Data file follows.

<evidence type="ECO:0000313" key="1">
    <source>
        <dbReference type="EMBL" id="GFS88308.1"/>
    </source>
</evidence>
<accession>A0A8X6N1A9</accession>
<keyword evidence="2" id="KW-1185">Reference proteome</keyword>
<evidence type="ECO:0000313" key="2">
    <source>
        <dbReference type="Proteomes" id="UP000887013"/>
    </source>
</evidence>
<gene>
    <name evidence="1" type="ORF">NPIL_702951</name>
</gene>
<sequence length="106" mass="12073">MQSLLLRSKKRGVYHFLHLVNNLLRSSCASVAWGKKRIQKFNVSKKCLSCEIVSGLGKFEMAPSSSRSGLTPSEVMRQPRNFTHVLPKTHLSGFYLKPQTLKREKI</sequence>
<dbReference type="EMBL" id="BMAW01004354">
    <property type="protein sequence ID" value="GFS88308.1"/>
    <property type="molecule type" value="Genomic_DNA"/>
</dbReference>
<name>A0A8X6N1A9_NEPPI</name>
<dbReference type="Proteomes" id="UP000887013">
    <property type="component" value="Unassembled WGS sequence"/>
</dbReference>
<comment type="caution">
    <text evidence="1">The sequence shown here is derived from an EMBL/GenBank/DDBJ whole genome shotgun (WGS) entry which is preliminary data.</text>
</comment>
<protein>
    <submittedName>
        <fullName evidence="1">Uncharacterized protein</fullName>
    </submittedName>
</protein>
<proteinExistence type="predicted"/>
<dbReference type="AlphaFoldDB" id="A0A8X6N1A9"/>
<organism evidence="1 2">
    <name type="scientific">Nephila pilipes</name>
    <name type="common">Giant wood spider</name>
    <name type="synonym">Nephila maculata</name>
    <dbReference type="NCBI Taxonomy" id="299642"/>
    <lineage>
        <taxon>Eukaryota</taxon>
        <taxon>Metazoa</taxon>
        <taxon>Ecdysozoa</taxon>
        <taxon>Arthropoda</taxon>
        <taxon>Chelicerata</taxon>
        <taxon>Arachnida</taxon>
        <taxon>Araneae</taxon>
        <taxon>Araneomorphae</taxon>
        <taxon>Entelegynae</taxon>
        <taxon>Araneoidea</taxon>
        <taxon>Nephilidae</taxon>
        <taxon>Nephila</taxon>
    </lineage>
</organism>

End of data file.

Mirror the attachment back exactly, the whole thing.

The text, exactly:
<evidence type="ECO:0000313" key="1">
    <source>
        <dbReference type="EMBL" id="GFS88308.1"/>
    </source>
</evidence>
<accession>A0A8X6N1A9</accession>
<keyword evidence="2" id="KW-1185">Reference proteome</keyword>
<evidence type="ECO:0000313" key="2">
    <source>
        <dbReference type="Proteomes" id="UP000887013"/>
    </source>
</evidence>
<gene>
    <name evidence="1" type="ORF">NPIL_702951</name>
</gene>
<sequence length="106" mass="12073">MQSLLLRSKKRGVYHFLHLVNNLLRSSCASVAWGKKRIQKFNVSKKCLSCEIVSGLGKFEMAPSSSRSGLTPSEVMRQPRNFTHVLPKTHLSGFYLKPQTLKREKI</sequence>
<dbReference type="EMBL" id="BMAW01004354">
    <property type="protein sequence ID" value="GFS88308.1"/>
    <property type="molecule type" value="Genomic_DNA"/>
</dbReference>
<name>A0A8X6N1A9_NEPPI</name>
<dbReference type="Proteomes" id="UP000887013">
    <property type="component" value="Unassembled WGS sequence"/>
</dbReference>
<comment type="caution">
    <text evidence="1">The sequence shown here is derived from an EMBL/GenBank/DDBJ whole genome shotgun (WGS) entry which is preliminary data.</text>
</comment>
<protein>
    <submittedName>
        <fullName evidence="1">Uncharacterized protein</fullName>
    </submittedName>
</protein>
<proteinExistence type="predicted"/>
<dbReference type="AlphaFoldDB" id="A0A8X6N1A9"/>
<organism evidence="1 2">
    <name type="scientific">Nephila pilipes</name>
    <name type="common">Giant wood spider</name>
    <name type="synonym">Nephila maculata</name>
    <dbReference type="NCBI Taxonomy" id="299642"/>
    <lineage>
        <taxon>Eukaryota</taxon>
        <taxon>Metazoa</taxon>
        <taxon>Ecdysozoa</taxon>
        <taxon>Arthropoda</taxon>
        <taxon>Chelicerata</taxon>
        <taxon>Arachnida</taxon>
        <taxon>Araneae</taxon>
        <taxon>Araneomorphae</taxon>
        <taxon>Entelegynae</taxon>
        <taxon>Araneoidea</taxon>
        <taxon>Nephilidae</taxon>
        <taxon>Nephila</taxon>
    </lineage>
</organism>